The Taipei City Government has raised property values at 99 locations across the capital in a continued, but subdued, attempt to increase holding costs for homeowners.
The upward adjustment will increase property-related taxes on 66,000 homes by an average of 9 percent as a result of a value reassessment conducted every three years to reflect market changes.
Most value increases are concentrated in Daan (大安) District in which property values on Yongkang, Wenchang, Yanji, Ruian and Lishui streets, as well as Siwei, Anhe and Daan roads rise 10 percent.
The adjustment will take effect next year and is expected to generate an extra NT$130 million (US$4.25 million) a year for the city coffers, the local government said.
The move will have only limited impact on the housing market because people will not feel the pinch until they pay the annual housing taxes or capital gains levy linked to home transactions, said Tseng Chin-der (曾進德), a researcher at Sinyi Realty Inc (信義房屋), the nation’s sole listed broker.
“The market will prove resilient to the value adjustment this time after emerging unharmed from a more drastic hike at 452 locations in 2011 that affected 370,000 houses,” Tseng said in a note.
The value reassessment is intended as a policy tool to moderate the city’s housing market, especially for upscale homes, since they benefit more from strengthened infrastructure facilities as evidenced by their steep price hikes, the city government said.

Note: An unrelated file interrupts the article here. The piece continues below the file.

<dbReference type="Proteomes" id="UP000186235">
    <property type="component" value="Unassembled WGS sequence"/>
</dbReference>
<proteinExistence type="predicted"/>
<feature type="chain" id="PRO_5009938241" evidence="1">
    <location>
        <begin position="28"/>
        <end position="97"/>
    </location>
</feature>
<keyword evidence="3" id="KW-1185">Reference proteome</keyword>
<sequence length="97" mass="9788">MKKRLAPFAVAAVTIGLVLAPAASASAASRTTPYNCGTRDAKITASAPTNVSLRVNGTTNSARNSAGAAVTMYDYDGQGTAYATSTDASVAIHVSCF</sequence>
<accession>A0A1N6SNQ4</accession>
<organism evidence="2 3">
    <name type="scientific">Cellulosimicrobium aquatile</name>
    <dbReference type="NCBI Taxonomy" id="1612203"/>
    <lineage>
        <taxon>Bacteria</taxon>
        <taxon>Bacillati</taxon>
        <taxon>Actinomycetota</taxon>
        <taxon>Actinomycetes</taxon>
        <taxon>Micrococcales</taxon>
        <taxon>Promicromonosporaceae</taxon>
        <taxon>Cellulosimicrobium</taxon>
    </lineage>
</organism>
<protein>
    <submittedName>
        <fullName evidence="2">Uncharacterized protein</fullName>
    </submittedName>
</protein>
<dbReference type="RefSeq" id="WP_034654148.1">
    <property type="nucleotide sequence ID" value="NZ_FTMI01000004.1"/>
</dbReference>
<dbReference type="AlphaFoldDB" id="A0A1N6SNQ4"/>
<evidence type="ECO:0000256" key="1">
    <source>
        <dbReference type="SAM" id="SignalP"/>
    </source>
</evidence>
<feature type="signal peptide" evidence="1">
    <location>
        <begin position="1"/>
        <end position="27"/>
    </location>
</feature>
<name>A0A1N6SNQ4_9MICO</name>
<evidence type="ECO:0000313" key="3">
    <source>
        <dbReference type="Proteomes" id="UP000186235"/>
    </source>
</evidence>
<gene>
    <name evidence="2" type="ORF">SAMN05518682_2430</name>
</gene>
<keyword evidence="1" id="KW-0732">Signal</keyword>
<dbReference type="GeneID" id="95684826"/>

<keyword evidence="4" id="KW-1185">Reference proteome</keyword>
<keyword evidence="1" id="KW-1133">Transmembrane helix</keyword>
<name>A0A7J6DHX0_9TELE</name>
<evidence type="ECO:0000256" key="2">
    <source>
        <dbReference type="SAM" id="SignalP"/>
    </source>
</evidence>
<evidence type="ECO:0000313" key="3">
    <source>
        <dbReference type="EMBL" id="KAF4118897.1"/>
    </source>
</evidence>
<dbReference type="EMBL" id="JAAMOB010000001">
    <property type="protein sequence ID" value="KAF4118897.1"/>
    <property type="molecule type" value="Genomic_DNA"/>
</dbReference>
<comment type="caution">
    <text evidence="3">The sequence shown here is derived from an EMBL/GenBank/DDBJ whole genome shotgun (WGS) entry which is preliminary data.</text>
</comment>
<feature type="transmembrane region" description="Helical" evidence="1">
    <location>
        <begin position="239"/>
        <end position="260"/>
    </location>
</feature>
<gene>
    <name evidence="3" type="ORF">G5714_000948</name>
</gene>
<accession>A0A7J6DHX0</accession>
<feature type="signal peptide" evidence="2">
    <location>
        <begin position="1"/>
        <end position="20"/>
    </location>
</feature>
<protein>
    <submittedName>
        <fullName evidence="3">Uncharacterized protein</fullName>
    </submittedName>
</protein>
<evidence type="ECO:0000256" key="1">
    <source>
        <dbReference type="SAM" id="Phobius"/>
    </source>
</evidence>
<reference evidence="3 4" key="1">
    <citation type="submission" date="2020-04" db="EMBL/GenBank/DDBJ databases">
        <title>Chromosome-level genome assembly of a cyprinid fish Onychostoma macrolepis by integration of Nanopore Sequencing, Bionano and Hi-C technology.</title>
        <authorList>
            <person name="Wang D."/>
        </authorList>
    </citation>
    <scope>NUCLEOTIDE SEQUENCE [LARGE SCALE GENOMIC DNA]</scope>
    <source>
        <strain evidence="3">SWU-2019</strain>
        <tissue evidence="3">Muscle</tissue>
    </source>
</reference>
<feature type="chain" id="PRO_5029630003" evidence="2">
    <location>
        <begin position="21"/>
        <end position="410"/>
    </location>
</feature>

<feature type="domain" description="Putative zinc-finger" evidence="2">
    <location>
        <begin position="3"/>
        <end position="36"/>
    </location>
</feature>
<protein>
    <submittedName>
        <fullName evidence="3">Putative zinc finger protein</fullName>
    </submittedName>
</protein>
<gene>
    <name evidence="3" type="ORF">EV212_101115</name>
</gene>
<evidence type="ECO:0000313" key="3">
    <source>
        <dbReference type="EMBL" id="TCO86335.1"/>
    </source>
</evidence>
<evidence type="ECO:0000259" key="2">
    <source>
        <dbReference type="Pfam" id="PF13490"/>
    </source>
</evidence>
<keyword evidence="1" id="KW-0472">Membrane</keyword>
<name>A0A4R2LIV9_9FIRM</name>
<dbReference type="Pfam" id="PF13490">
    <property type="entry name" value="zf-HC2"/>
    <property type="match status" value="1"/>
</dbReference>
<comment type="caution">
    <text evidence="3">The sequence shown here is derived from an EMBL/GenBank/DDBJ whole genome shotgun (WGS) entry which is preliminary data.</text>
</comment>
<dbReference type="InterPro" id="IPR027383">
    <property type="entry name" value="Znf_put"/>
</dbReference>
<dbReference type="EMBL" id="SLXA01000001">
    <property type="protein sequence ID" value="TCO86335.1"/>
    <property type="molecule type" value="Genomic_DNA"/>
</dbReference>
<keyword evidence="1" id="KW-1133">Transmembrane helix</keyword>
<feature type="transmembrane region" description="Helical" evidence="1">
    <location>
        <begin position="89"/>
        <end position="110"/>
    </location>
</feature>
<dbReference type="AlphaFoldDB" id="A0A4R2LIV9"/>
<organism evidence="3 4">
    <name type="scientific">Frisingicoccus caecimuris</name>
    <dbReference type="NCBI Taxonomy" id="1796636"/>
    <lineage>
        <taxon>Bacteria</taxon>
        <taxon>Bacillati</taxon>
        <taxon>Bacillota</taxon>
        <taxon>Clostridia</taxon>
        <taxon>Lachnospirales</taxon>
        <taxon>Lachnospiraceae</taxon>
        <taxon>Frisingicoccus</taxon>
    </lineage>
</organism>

The construction on Taipei MRT’s Songshan Line and the launch in November last year of the Xinyi Line has helped boost housing prices along the metro lines by more than 10 percent in recent years, Tseng said.
Tongbei Street near the Dazhi MRT Station (大直捷運站) has seen its assessed value rise by the fastest pace at 50 percent, while Nanjing E Rd Sec 6 is up by 25 percent due to their relatively lower base, Tseng said.
The development of a high-end apartment complex on Tongbei St and a real price registration requirement have lent support to the value elevation in the neighborhood that is mainly populated by military servicemen and families, Taiwan Realty Co (台灣房屋) said.
Besides heavier house and capital gains levies, homebuyers will have to pay more contract tax on closing deals because of the value adjustment, Taiwan Realty said.